Bloomberg Law
March 6, 2023, 10:01 AM

Guardians’ Dark Side: Lax Rules Open the Vulnerable to Abuse

Ronnie Greene
Ronnie Greene
Chief Investigative Reporter
Holly Barker
Holly Barker
Legal Reporter

A Bloomberg Law investigation found the US guardianship industry in peril. The arrangements often are dogged by ripe greed, scant scrutiny, scattershot rules, and flimsy protections for the vulnerable people put under court-ordered control.

Read the full investigation: Guardians’ Dark Side: Lax Rules Open the Vulnerable to Abuse.

It’s big business, with guardians managing an estimated $50 billion-plus in assets. Experts estimate there are 1.5 million active adult guardianship and conservatorship cases.

“The insiders have no interest in optimizing this system. They love its dysfunction because in this dysfunction they make millions or billions of dollars,” said Rick Black, a former corporate executive who has become a full-time guardian reformer after helping expose abuse against his father-in-law in Nevada.

“The system is a profit center. It is not benevolent. It is not altruistic.”

Britney Spears’ conservatorship dispute brought the US guardianship industry to the public eye, but the system more frequently entraps thousands more Americans without a platform to fight back.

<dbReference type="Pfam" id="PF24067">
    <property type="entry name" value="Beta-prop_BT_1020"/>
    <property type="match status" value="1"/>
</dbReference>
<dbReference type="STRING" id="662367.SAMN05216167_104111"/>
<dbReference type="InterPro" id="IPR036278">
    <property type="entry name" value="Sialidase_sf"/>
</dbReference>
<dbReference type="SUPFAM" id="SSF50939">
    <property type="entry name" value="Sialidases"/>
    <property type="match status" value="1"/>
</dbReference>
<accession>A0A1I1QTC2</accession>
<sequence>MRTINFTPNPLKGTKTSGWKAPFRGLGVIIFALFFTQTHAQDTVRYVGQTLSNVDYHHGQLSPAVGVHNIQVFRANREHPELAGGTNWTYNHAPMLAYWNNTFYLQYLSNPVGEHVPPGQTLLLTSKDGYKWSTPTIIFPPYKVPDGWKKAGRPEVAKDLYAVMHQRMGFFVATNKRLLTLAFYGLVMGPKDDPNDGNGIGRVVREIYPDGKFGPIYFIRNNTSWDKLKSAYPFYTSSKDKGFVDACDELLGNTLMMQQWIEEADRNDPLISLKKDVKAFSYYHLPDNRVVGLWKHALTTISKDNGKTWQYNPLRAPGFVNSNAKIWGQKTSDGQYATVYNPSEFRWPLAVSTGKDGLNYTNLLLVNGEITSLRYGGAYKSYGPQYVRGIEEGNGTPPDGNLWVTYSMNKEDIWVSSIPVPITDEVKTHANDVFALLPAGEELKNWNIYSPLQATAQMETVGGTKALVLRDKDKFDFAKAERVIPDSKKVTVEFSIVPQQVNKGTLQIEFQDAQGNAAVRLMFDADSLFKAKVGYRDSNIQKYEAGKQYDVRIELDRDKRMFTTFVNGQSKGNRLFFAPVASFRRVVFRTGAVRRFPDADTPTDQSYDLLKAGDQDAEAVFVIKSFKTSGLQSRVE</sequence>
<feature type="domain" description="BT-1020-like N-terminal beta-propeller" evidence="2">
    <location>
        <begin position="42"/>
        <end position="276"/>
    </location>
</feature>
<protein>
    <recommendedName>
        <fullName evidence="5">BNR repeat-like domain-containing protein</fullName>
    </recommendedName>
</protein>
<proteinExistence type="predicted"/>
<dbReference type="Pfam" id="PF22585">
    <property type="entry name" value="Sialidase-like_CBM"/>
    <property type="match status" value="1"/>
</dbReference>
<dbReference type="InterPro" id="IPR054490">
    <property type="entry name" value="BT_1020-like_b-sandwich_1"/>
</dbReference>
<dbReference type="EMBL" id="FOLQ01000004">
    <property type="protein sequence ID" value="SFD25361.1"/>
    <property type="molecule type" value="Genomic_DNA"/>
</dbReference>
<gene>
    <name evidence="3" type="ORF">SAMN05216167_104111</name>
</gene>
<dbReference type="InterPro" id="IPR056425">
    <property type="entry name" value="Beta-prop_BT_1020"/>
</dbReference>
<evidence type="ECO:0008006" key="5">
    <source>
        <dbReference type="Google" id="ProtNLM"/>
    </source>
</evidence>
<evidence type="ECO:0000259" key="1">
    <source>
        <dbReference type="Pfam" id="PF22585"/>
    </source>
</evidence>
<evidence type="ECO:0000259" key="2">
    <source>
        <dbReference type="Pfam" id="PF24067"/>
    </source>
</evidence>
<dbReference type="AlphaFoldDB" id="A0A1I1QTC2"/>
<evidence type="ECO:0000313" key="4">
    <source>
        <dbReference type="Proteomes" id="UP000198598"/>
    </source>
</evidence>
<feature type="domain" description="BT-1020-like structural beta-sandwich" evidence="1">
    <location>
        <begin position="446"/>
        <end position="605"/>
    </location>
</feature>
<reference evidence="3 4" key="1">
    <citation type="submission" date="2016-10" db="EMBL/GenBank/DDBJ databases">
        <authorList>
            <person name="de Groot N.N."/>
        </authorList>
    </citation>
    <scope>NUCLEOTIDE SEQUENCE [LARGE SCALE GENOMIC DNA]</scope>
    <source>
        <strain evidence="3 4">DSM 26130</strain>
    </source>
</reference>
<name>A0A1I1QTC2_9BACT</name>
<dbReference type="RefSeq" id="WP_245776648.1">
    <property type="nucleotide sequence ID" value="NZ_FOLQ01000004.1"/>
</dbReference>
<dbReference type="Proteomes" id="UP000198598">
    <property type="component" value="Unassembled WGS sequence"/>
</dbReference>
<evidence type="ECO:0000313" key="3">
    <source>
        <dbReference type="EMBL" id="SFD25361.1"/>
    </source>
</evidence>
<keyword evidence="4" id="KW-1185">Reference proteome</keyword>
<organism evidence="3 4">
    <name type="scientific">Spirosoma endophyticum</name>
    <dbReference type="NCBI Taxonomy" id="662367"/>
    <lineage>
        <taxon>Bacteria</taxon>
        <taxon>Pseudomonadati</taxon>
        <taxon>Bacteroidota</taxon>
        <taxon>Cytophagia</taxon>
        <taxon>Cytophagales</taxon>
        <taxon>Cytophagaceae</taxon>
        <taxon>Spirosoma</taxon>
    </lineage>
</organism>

Lorraine Mendiola was desperate to help her adult son, an aspiring electrical engineer battling mental health demons that sent him spiraling through psychiatric hospitals. So in 2011, heeding advice from a psychiatrist, she sought to become his guardian.

When Mendiola got to court, her lawyer told her a private company, Ayudando Guardians, could oversee Matthew Mendiola’s well-being and finances. Ayudando put her son in a boarding home, where he was beaten in the face and swarmed by bedbugs. Later Mendiola found her son placed in an incomplete garage with exposed wiring, no shower, and no fire escape.

Matthew Mendiola spent years under guardianship of Ayudando Guardians. His mother’s attorney persuaded her Ayudando could handle the guardianship’s complexities, and “you can just be the mom.”
Photographer: Minesh Bacrania/Bloomberg

A Department of Justice investigation eventually unmasked Ayudando as a fraudulent house of cards and secured lengthy prison sentences for the company’s directors. Its collapse reveals the dark world of adult guardianships in the US. Judges, lawyers, and state officials ignored warning signs about a company the system long held in high esteem.

The full story is available here: Guardians’ Dark Side: Lax Rules Open the Vulnerable to Abuse.

To contact the reporters on this story: Ronnie Greene at; Holly Barker in Washington at

To contact the editors responsible for this story: Gary Harki at; Bernie Kohn at

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